5 Key Resume Changes You Can Make to Maximize Your Impact
Here are 5 key resume changes that you can make to your resume right now that will make the greatest impact. Not just in terms of writing but in your response rate.
KEEP IT SHORT
Listen, there are a lot of misconceptions, confusion, and myths surrounding resumes, and when I say keep it short I want to be perfectly clear that I’m not saying your resume has to be one page; there’s no way an executive can fit 20 years of work history on a single page. Hear me out on this one. When I say “keep it short” I mean as an overall rule for each section of your resume.
- Instead of using an eight- to10-line career summary to introduce your career history choose a career snapshot instead. Use a branding statement, numbers/metrics, and keywords versus long paragraphs. Break it up so there’s plenty of white space.
- Instead of having paragraph after paragraph in your career history use 1- to 3-line bullet points.
- Write concise, lean content in your resume, and cut the fluff.
- Don’t get sucked into going back more than 10-15 years or listing your entire career history in your resume (or cover letter for that matter).
WRITE YOUR CAREER STORY
Share a challenge you faced or a problem you solved, how you addressed it, and what the outcome or impact was for the employer. This can be done in one or two lines max, but it gives your accomplishments context and shows the value you offer a potential employer.
VISUALS ARE IMPORTANT
Guess what? Resumes have changed—significantly in the past couple of years. So have our attention spans, how we consume content, and what type of content attracts our attention; and resumes are not immune to these changes. You need to be open to incorporating visual images or designs into your resume. This can include: charts, graphs, call-out boxes, text boxes, and shading and colors. All of these techniques can be used to create a visually engaging resume that catches the employer’s attention—and keeps it.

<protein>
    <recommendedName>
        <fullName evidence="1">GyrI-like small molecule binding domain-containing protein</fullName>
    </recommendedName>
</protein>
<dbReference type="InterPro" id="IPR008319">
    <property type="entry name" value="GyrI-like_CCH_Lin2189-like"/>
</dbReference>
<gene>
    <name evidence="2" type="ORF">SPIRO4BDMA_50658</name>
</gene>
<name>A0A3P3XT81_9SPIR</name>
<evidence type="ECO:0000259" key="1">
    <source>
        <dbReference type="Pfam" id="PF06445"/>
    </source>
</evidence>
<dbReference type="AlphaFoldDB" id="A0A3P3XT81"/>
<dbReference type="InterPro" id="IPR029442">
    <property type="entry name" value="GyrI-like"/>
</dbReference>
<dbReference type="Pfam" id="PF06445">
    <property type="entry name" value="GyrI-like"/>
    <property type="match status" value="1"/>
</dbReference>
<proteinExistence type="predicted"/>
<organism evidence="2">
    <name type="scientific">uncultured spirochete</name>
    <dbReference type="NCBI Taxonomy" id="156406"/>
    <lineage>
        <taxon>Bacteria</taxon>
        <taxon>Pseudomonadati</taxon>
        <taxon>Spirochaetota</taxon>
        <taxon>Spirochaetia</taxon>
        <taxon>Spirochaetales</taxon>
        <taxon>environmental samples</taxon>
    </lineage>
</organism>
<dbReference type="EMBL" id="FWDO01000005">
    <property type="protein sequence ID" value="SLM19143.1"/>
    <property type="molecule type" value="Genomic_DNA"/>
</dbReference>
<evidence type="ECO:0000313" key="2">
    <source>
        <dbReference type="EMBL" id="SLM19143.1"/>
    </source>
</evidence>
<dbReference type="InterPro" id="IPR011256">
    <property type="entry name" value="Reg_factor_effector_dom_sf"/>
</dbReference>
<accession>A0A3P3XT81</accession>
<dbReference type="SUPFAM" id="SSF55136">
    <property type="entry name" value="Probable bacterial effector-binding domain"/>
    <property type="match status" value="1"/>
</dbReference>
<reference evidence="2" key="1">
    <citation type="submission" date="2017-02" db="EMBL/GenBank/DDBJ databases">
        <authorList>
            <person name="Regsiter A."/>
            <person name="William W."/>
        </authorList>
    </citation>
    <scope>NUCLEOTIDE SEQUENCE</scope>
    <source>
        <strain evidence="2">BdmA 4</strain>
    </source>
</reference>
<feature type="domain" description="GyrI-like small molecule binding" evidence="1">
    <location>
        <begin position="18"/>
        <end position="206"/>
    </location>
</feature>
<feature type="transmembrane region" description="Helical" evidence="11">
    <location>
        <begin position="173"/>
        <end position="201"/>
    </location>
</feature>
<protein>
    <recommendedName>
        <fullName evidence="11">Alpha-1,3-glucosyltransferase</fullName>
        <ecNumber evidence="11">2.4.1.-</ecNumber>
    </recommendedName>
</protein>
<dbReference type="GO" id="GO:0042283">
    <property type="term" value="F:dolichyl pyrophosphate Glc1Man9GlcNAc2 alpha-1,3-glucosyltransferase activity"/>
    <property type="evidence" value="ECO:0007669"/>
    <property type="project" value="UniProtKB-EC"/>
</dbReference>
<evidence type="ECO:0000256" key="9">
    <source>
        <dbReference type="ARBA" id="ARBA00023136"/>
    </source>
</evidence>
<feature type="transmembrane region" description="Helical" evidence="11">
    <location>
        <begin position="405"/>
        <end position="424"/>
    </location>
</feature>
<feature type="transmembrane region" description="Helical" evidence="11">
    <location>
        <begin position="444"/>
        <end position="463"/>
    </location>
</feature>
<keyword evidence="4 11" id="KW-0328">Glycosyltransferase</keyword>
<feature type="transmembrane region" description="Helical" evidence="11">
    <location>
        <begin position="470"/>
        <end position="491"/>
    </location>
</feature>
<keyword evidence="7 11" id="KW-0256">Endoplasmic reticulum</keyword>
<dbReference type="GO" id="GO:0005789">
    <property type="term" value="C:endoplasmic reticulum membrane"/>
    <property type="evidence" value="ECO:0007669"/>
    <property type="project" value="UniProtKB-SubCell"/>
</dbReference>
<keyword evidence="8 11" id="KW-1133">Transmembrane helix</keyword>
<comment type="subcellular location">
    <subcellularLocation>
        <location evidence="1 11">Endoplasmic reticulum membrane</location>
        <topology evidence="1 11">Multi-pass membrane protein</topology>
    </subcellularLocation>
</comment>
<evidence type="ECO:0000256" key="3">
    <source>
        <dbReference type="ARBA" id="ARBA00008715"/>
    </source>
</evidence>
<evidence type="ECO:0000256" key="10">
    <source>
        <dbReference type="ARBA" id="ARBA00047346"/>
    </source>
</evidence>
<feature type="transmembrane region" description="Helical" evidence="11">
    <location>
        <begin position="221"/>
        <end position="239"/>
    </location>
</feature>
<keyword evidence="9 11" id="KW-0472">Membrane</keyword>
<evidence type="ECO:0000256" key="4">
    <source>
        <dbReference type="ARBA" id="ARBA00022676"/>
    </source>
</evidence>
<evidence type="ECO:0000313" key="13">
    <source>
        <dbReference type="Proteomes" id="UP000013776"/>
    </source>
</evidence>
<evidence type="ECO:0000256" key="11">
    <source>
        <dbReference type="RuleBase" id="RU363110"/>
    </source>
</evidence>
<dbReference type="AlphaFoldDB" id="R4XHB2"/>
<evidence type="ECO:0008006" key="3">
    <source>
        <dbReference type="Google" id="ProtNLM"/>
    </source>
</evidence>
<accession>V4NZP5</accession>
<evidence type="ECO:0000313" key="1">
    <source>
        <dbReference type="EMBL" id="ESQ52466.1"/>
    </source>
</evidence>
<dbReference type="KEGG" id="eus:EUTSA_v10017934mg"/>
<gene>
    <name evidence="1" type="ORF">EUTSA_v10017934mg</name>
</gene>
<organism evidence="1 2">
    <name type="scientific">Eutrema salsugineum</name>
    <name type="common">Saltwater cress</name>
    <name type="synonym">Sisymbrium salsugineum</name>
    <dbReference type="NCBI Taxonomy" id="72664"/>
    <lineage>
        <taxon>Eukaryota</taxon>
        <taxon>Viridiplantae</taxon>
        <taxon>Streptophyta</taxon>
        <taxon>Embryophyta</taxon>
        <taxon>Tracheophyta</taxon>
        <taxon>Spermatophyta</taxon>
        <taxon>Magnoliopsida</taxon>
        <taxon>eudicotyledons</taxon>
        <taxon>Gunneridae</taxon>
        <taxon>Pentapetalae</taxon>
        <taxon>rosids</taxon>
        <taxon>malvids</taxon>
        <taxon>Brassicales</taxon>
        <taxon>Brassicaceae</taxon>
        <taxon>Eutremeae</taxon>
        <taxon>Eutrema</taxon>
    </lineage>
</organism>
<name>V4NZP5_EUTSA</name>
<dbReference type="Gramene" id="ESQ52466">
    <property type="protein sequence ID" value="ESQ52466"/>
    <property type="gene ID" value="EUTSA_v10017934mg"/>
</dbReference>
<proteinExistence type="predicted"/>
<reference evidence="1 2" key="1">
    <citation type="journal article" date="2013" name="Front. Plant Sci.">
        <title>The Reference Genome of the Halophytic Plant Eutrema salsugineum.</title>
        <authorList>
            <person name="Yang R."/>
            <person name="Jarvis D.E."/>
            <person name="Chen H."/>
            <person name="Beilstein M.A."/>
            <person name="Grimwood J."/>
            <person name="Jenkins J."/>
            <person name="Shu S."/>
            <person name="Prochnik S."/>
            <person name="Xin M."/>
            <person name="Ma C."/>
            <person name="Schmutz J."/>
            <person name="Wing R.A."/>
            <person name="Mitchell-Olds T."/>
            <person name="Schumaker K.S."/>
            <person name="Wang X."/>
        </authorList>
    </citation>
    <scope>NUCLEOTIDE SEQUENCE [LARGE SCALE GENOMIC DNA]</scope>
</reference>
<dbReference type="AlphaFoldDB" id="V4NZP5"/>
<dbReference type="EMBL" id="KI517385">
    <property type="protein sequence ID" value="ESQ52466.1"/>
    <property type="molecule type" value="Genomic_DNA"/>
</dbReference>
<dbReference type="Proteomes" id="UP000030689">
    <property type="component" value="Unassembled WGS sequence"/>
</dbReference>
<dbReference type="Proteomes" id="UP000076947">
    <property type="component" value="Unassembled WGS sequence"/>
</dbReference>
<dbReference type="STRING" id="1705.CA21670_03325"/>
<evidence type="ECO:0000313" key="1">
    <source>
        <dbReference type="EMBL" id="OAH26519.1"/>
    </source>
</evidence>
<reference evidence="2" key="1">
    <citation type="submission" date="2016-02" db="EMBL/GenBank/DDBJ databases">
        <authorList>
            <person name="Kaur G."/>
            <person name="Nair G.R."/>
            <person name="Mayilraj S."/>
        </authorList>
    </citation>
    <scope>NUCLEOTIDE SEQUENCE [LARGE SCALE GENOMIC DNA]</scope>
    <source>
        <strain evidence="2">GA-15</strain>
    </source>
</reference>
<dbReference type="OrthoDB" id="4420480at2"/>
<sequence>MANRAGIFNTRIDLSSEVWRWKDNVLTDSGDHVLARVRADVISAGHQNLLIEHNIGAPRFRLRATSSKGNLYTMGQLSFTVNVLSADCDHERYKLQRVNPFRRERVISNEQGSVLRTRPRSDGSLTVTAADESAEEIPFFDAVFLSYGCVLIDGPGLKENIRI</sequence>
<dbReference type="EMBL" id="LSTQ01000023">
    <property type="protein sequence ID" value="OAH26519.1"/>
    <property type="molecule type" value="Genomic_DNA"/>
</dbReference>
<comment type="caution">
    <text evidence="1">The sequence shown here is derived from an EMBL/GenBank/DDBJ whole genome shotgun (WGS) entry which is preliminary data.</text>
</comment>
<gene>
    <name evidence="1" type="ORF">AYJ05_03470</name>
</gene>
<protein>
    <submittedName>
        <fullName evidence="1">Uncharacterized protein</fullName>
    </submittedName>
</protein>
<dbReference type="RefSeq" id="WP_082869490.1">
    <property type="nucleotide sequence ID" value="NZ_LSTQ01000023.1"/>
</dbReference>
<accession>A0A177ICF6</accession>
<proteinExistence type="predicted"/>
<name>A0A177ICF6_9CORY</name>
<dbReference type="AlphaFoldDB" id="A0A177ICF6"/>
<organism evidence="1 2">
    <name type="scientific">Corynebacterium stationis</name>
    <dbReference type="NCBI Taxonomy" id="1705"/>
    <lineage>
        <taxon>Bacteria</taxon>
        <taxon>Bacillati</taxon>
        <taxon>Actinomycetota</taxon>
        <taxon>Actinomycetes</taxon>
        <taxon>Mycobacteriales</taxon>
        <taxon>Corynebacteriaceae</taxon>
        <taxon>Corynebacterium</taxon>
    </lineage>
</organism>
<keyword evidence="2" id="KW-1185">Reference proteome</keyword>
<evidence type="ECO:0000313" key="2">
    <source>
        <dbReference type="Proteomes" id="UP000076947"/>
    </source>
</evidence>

Consider adding color, shading, charts, or graphs to your resume to modernize your presentation and create visual appeal. Neuroscience also tells us that pictures and images also positively affect our information recall. Pictures/images of information are recalled 65% better than just text.
Just as much as resume writing, job searching, and LinkedIn changes, so do trends with personal branding. According to William Arruda in his 2016 Personal Branding Trends article, video is the new medium garnering our attention—even over social media. It’s not just video that is affecting our personal brand either. The marketplace is changing—and where you live and HOW you work is as well. In Arruda’s article, he shared that World at Work reports 67% of companies offer flexibility where employees work. This is a growing trend—not a fading one, folks. I encourage you to check out his two-part article on 2016 Personal Branding Trends.
Do yourself a favor and stay on top of your personal brand instead of playing catch up!